The mantra of the so called developed countries of the western world is that we need to continue growing year on year for ever, frequently throwing in the word sustainable to convince ourselves that this is possible. Anybody with a brain can see that continuous growth in a finite earth with finite land mass is impossible, so the question for us all should be how can we learn to live on Earth in a steady state equilibrium with mother nature.

The Sustainable Development Commission has tried to address this problem, but even they did not include the need to achieve a steady state global population, which would be essential.

The longer we drift into the disasters ahead caused by excessive use of resources in the dash for growth, the worse the treatment and cure will be, if it is not too late already.

The victims of our profligate ways in the last century are not those yet to be born in future centuries. They are our children and grandchildren who are alive today.
It is uncertain whether our political leaders are just unable to see beyond the next election and don't want to upset the voters or if they genuinely cannot see the that exponential growth in every aspect of our lives is neither desirable or possible.
Sadly, we are all locked into a catch 22 situation.


the sky is falling! the sky is falling!

when exactly will it fall?

The Luddites said the same thing you are saying,a round 200 years ago, the end was just around the corner

then Rachel Carson wrote "Silent Spring" published in 1962, basically saying we'd all be dead from pollution within 10 years or so

I mean , when really will it happen? people have been saying/predicting this stuff for a loooonnnnng time

if it's 50-60 years away it won't affect me-- I'll be dead.
 kissmyasthma
Joined: 12/4/2009
Msg: 28
Possible Food Crisis?
Posted: 7/29/2010 12:35:59 PM
I think the luddites of the past sitting downtown with a placard stating the world is coming to an end and the ones who are actively observing a crumbling infrastructure are vastly different.
If you're seriously going to deny scientific evidence and physical proof that things are not changing you may find that you may be considered a luddite for thinking everything is hunky dory.
Google earth. Try looking up tropical rainforest and then compare that to as little as forty or fifty years back.
Deny that the G8 leaders don't have a team of scientists and engineers scrambling to develop plans to maintain coastal cities.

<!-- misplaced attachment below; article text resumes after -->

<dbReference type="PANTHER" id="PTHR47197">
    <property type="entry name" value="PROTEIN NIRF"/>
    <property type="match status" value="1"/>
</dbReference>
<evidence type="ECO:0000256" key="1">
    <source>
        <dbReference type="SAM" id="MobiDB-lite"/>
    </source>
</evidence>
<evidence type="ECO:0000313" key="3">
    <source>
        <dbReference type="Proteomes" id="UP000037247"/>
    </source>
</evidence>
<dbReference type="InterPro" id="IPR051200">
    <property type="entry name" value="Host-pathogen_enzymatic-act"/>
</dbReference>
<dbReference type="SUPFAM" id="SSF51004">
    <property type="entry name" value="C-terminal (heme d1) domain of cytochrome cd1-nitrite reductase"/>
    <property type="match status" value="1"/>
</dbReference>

This is just an excerpt from a longer article.http://www.cbsnews.com/stories/2008/04/12/world/main4011253.shtml

A Growing Worldwide Problem

There have been riots in Bangladesh, Egypt, Burkina Faso, Mauritania, Mozambique and Senegal. Rising prices have hit poor countries like Peru (and even developed countries like Italy and the United States).

A confluence of problems are driving the problem. They include soaring petroleum prices, which increase the cost of fertilizers, transport and food processing; rising demand for meat and dairy in China and India, resulting in increased costs for grain, used for cattle feed; and the ever-rising demand for raw materials to make biofuels.

As of December, 37 countries faced food crises, and 20 had imposed some sort of food-price controls. The U.N.'s World Food Program says it's facing a $500 million shortfall in funding this year to feed 89 million needy people.


As you can see there already is a small panic happening and just wait as oil gets scarcer or more expensive.
It is a bit two folded also in that as oil prices rise and water supplies dwindle it will happen quite quickly.
Canada may fare better in that we are in a decent climate but area such as the south west will suffer the most.

Big-Fish Stocks Fall 90 Percent Since 1950, Study Says
National Geographic News
May 15, 2003

Only 10 percent of all large fish—both open ocean species including tuna, swordfish, marlin and the large groundfish such as cod, halibut, skates and flounder—are left in the sea, according to research published in today's issue of the scientific journal Nature.

You add to this the destruction of the coral reefs and the removal of coastal wetlands plus the trawling of small fish like anchovies to feed the on land fish farms and we have a problem brewing.
One that isn't 50 years away. Man has gotten quite good at removing whole links in the ecosystem of this planet.
Most likely the earth will survive but mankind won't be around to see it.
 sarniafairyboy
Joined: 6/19/2010
Msg: 29
Possible Food Crisis?
Posted: 7/29/2010 1:06:36 PM
^^


As you can see there already is a small panic happening and just wait as oil gets scarcer or more expensive.
It is a bit two folded also in that as oil prices rise and water supplies dwindle it will happen quite quickly.
Canada may fare better in that we are in a decent climate but area such as the south west will suffer the most.

Big-Fish Stocks Fall 90 Percent Since 1950, Study Says
National Geographic News
May 15, 2003

Only 10 percent of all large fish—both open ocean species including tuna, swordfish, marlin and the large groundfish such as cod, halibut, skates and flounder—are left in the sea, according to research published in today's issue of the scientific journal Nature.

You add to this the destruction of the coral reefs and the removal of coastal wetlands plus the trawling of small fish like anchovies to feed the on land fish farms and we have a problem brewing.
One that isn't 50 years away. Man has gotten quite good at removing whole links in the ecosystem of this planet.
Most likely the earth will survive but mankind won't be around to see it.




what is your recommendation? other than sitting around moaning, crying, & wringing our hands?

commit suicide now because it's all so hopeless anyway?